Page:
The person most responsible for use of maximum entropy principles in various fields of science is Edwin T. Jaynes. The seminal papers are:
Jaynes, E. T. "Information Theory and Statistical Mechanics." Physical Review 106 (May 15, 1957): 620-630. (PDF - 2.1 MB)# (PS - 2.5 MB)
This paper started the modern use of the Principle of Maximum Entropy in physics.
———. "Information Theory and Statistical Mechanics II." Physical Review 108 (October 15, 1957): 171-190. (PDF - 3.8 MB)# (PS - 4.5 MB)
Continuation of the previous reference.
Major figures in thermodynamics:
Cercignani, Carlo. Ludwig Boltzmann, The Man Who Trusted Atoms. Oxford, UK: Oxford University Press, 2006. ISBN: 9780198570646.
Biography of Ludwig Boltzmann, an Austrian physicist who was a pioneer in thermodynamics and entropy.
On Boltzmann's tombstone (closeup) is the formula for entropy "S = k log W".
Friedrichs, Brian J. Ludwig Edouard Boltzmann. Another Ludwig Boltzmann biography.
Truesdell, C. The Tragicomical History of Thermodynamics, 1822 - 1854. Berlin, Germany: Springer-Verlag, 1980. ISBN: 9780387904030.
History of the twisted and convoluted development of the difficult concept of entropy. Professor Truesdell died January 14, 2000 at the age of 80. He retired from the faculty at Johns Hopkins University in 1989.
Edwin T. Jaynes (1922-1998) biography, photograph, bibliography from G. Larry Bretthorst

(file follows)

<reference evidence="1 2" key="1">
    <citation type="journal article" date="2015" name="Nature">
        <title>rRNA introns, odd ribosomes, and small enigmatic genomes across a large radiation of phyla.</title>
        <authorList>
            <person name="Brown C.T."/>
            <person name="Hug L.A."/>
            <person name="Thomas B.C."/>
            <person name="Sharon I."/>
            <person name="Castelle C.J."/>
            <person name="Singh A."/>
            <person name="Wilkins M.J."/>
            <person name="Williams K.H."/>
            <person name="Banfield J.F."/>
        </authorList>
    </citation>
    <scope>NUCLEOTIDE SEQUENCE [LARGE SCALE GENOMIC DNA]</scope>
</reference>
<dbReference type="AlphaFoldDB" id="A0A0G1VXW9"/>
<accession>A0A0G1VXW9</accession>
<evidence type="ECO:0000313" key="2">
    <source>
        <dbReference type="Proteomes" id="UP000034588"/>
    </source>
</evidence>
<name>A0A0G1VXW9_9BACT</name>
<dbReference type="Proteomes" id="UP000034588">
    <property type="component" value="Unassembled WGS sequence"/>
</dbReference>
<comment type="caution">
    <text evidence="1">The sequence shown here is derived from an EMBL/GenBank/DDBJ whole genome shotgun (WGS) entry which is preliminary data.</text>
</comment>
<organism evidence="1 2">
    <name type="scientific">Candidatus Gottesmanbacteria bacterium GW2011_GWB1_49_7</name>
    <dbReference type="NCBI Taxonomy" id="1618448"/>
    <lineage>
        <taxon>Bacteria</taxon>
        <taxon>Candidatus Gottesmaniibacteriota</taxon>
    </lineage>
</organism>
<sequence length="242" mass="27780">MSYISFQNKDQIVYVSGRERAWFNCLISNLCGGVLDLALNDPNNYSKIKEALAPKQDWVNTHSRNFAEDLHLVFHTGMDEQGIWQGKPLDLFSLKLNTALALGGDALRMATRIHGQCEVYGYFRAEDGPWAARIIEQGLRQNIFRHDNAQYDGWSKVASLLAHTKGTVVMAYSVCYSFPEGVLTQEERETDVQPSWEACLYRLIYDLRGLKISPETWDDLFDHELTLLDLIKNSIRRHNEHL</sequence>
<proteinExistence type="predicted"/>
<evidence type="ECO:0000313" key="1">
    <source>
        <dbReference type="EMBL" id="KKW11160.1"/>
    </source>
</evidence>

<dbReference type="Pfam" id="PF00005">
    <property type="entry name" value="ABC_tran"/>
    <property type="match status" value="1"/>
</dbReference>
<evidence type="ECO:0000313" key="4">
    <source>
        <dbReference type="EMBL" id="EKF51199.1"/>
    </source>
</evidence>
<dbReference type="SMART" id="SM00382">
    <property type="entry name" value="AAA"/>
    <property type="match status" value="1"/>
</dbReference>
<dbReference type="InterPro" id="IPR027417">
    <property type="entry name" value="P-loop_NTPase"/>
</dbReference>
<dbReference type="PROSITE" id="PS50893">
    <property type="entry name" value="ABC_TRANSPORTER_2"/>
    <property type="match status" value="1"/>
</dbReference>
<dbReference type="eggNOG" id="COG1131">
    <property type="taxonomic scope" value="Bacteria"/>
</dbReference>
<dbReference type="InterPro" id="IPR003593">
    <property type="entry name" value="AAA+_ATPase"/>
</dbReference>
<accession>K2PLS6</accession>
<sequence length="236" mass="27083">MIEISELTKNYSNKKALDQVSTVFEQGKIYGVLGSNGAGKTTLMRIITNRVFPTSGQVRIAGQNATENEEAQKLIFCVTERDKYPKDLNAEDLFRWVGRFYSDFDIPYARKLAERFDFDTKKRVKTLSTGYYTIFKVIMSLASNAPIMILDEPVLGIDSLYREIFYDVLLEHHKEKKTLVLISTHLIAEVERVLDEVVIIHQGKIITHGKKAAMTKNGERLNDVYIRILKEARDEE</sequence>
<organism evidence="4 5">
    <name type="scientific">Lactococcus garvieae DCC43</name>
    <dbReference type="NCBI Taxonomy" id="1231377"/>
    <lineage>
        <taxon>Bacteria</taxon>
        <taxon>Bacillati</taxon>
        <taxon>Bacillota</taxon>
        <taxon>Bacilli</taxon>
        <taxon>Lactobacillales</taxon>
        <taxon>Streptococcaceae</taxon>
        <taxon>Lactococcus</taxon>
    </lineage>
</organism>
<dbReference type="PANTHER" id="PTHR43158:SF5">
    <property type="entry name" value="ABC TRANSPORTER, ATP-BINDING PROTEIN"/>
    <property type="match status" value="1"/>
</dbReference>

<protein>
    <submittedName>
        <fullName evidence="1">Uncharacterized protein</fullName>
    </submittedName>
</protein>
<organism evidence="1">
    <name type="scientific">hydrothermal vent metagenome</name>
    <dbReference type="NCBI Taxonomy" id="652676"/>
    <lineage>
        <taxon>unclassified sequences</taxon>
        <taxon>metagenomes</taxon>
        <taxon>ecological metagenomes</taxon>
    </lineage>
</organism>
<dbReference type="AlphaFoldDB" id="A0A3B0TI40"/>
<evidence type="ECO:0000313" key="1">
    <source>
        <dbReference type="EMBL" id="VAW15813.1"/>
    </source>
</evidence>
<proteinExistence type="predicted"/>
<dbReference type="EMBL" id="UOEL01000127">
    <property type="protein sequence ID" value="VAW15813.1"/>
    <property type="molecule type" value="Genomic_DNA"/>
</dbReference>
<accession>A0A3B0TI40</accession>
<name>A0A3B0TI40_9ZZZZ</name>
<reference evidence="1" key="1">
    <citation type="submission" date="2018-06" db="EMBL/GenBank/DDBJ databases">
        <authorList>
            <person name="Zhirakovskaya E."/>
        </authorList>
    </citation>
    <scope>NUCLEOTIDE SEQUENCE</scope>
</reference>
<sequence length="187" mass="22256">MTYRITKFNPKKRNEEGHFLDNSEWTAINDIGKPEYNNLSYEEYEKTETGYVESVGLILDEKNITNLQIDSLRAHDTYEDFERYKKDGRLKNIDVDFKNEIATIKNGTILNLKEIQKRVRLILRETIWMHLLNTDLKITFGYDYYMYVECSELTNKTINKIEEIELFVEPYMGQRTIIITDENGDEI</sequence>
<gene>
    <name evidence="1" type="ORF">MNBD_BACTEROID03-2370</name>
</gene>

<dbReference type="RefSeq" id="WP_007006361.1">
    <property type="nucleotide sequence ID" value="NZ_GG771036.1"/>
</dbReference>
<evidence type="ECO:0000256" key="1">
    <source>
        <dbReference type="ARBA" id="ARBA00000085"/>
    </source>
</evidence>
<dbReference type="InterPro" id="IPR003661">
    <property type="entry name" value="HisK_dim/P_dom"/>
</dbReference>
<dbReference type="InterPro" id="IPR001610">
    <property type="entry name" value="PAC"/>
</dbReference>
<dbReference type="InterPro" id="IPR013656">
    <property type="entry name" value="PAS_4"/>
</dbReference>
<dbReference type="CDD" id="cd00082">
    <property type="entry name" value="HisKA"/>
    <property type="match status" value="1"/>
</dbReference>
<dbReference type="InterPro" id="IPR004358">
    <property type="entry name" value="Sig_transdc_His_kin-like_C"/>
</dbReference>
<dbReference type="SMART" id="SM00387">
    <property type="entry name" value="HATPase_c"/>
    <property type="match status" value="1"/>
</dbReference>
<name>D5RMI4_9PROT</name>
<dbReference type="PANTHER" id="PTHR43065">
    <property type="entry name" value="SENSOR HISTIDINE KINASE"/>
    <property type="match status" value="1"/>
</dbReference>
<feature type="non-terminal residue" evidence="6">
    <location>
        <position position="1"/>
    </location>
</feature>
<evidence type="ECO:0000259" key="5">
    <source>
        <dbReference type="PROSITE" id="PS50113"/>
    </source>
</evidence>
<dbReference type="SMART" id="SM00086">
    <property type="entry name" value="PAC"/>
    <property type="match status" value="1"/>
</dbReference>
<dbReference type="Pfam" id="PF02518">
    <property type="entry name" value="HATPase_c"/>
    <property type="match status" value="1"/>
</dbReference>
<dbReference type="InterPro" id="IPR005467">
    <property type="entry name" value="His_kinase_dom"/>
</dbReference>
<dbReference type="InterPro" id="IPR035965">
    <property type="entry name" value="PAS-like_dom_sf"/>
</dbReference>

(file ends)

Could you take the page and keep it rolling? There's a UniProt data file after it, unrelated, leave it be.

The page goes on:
There are many textbooks on thermodynamics and energy conversion.
Silbey, R., R. Alberty, and M. Bawendi. Physical Chemistry. New York, NY: John Wiley & Sons, 2004. ISBN: 9780471215042.
These authors are from MIT. Alberty was formerly Dean of Science, and Silbey was until recently Dean of Science. It's amazing that anyone can be a Dean and still keep up with science.
Zemansky, Mark W. Heat and Thermodynamics. 3rd ed. New York, NY: McGraw-Hill, 1951, or earlier editions starting in 1937.
Typical excellent book in a traditional style. This book does not mention information, and starts with assumed knowledge about temperature, pressure, and volume. Suitable for advanced undergraduates.
Van Ness, H. C. Understanding Thermodynamics. New York, NY: Dover Publications, 1969.
Introductory book, used for sophomores, covering classical thermodynamics (no information). Succinct and carefully crafted treatment.
Callen, Herbert B. Thermodynamics. New York, NY: John Wiley & Sons, 1962.
Book covering both equilibrium and irreversible thermodynamics.
Truesdell, C. Rational Thermodynamics. New York, NY: McGraw-Hill, 1969.
Careful treatment of classical thermodynamics (no mention of information) with emphasis on the mathematical formalism. Suitable for graduate courses, for those with some prior exposure to thermodynamics.
White, David C., and Herbert H. Woodson. Electromechanical Energy Conversion. New York, NY: John Wiley & Sons, 1959.
Textbook developed at MIT in energy conversion (no thermodynamics).
Tribus, M. Thermostatics and Thermodynamics. Princeton, NJ: D. Van Nostrand Co, Inc., 1961.
An early textbook to use the Principle of Maximum Entropy as an approach to thermodynamics. The philosophy of assuming maximum uncertainty is discussed in Chapter 3.